The Qatar bribery allegations featuring Trump, Michael Cohen, Michael Flynn, and the Steele dossier, explained
On Sunday, lawyer Michael Avenatti got the ball rolling on a strange and convoluted story involving Qatari diplomats, President Trump, Michael Cohen, former National Security Adviser Michael Flynn, Ice Cube, Stephen Bannon, and the Trump-Russia collusion dossier compiled by ex-spy Christopher Steele. Avenatti, who represents porn star Stormy Daniels, released photos showing Ahmed al-Rumaihi, a top official at Qatar's state investment fund, getting in a Trump Tower elevator on Dec. 12, 2016, with Cohen and Qatar's foreign minister, Mohammed bin Abdulrahman al Thani.
Al-Rumaihi's company, Sport Trinity, confirmed to CNN that he was at the Trump Tower meetings, and Qatar's press attaché told Britain's Daily Mail on Tuesday that al Thani was there, too, to meet with Trump transition officials. Also known: The Qatari wealth fund division al-Rumaihi ran from May 2016 to March 2017 bought a 19.5 percent stake in Russian oil giant Rosneft five days before the December 2016 meeting.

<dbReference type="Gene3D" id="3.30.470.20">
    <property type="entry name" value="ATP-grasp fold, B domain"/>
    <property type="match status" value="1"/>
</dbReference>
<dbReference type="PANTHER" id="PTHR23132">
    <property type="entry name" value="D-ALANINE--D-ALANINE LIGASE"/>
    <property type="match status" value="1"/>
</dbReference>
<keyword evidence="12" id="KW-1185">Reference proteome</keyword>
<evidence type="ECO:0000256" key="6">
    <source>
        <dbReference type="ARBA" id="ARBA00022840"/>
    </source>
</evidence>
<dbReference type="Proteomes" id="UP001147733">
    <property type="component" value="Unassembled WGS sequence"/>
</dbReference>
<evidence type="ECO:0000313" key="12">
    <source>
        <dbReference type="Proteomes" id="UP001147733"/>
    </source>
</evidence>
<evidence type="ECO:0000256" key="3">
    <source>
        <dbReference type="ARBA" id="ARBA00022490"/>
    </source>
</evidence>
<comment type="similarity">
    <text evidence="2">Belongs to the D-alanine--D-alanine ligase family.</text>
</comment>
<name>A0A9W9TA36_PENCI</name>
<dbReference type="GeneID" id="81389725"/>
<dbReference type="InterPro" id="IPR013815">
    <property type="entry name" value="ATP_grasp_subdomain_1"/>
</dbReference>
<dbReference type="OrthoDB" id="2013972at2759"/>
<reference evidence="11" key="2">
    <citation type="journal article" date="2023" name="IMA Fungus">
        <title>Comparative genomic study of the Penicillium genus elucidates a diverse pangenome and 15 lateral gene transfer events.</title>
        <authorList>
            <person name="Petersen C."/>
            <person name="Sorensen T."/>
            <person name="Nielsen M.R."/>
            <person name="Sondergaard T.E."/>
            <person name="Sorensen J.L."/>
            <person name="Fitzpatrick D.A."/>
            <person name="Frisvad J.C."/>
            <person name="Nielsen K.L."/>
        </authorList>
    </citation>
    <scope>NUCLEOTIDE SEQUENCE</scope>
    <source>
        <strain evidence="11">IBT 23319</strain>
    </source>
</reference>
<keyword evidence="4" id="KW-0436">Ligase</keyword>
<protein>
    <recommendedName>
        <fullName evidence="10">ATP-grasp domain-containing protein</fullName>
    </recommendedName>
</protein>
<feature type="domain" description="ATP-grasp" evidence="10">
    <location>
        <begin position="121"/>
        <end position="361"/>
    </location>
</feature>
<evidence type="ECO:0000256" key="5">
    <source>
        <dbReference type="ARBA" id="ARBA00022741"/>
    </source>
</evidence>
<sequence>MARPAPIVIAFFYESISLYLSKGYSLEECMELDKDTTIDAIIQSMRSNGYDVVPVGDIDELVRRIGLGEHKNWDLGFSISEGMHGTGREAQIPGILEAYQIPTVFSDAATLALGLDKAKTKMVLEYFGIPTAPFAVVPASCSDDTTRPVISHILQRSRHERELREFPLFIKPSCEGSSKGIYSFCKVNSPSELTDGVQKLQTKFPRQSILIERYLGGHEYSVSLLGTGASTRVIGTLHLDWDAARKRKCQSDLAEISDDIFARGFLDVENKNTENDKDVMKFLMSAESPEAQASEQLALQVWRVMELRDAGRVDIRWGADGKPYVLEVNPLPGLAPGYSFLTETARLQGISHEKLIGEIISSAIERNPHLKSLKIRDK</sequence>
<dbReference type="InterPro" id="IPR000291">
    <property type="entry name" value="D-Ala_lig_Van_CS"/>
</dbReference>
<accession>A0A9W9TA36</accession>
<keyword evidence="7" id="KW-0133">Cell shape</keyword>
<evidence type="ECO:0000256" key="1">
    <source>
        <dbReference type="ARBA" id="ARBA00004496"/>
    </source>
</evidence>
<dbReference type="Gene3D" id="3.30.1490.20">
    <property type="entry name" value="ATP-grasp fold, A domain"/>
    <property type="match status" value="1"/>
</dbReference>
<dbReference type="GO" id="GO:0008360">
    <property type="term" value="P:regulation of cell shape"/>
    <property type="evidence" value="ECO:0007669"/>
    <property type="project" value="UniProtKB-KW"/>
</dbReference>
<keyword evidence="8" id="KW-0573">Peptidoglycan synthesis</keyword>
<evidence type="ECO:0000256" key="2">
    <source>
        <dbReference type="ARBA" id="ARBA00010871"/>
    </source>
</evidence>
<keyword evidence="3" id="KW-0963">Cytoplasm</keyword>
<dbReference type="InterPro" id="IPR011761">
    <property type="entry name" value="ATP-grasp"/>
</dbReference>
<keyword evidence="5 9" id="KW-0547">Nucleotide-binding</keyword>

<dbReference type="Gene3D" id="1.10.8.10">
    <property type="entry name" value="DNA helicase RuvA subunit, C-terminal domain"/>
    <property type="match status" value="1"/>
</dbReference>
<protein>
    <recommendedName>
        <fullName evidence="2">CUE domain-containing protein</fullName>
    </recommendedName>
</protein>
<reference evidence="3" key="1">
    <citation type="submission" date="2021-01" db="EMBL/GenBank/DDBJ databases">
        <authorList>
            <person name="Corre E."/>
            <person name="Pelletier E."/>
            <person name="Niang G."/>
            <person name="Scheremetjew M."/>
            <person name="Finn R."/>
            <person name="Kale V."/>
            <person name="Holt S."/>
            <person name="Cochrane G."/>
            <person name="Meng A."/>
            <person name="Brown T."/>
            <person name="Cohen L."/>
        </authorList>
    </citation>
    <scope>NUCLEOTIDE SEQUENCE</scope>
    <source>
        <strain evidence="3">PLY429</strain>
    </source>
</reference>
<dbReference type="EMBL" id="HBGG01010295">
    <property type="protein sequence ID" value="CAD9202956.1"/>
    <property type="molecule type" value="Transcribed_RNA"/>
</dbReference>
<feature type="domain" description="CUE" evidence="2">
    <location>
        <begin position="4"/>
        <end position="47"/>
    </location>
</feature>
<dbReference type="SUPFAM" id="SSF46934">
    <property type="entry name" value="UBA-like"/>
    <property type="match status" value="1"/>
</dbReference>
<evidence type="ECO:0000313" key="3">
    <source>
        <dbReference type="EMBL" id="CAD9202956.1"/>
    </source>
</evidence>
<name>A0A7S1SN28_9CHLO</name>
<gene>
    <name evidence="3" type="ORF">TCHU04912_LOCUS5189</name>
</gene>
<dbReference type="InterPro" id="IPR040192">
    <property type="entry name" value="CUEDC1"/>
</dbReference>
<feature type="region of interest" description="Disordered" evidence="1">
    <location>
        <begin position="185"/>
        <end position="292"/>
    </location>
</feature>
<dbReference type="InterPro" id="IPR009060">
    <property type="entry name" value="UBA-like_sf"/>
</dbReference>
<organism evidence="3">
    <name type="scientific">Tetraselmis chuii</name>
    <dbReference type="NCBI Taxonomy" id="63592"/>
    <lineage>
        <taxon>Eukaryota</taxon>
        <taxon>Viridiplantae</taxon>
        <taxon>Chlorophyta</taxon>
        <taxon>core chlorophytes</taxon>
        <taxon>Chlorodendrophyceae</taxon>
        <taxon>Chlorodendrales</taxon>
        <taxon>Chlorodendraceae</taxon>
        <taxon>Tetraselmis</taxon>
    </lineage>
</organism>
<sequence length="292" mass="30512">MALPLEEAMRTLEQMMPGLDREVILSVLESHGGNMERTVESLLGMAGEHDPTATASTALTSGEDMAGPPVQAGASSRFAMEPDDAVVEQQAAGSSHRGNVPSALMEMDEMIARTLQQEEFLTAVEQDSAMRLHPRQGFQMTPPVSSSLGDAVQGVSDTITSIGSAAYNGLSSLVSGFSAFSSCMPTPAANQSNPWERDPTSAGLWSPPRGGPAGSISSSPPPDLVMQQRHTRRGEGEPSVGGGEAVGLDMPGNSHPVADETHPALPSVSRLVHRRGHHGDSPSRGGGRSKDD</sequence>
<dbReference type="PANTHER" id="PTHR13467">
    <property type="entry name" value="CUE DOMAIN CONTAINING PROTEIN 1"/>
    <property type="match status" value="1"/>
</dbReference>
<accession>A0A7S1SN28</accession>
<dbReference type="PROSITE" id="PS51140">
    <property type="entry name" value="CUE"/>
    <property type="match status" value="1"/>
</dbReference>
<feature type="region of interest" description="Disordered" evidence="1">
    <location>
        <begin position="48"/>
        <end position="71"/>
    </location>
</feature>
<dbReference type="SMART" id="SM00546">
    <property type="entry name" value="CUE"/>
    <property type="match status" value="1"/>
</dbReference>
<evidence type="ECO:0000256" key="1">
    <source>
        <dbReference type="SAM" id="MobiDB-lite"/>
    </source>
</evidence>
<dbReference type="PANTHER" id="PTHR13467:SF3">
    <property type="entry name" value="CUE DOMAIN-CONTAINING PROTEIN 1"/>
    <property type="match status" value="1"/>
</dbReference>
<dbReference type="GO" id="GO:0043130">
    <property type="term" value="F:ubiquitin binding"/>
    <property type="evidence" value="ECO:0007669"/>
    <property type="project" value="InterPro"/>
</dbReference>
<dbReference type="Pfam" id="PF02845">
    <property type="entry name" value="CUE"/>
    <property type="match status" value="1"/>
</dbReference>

Then things get murky. An unidentified Kuwaiti official told the Daily Mail that in the last week, al-Rumaihi told him that in a December 2016 Trump Tower meeting with Flynn and Cohen, "Cohen told him to send millions to various members of the Trump family." Al-Rumaihi apparently refused, but Jeff Kwatinetz, a former business partner of al-Rumaihi's in a basketball league co-owned with Ice Cube, said in a sworn deposition last week that al-Rumaihi asked him to offer a bribe from Qatar to Bannon, a friend, in January, and when Kwatinetz said no, al-Rumaihi laughed and asked, "Do you think Flynn turned down our money?" (Al-Rumaihi denies saying this.)
Also publicly unsubstantiated is a claim in the Steele dossier that in summer 2016, a Rosneft official offered the Trump campaign, via adviser Carter Page, a stake in Rosneft if future President Trump scrapped Russia sanctions, as Slate explains. Helpfully, MSNBC's Lawrence O'Donnell tried to tie all these strands together with Slate's Jeremy Stahl on Tuesday night, while The Atlantic's David Frum issued a note of caution. Watch below. Peter Weber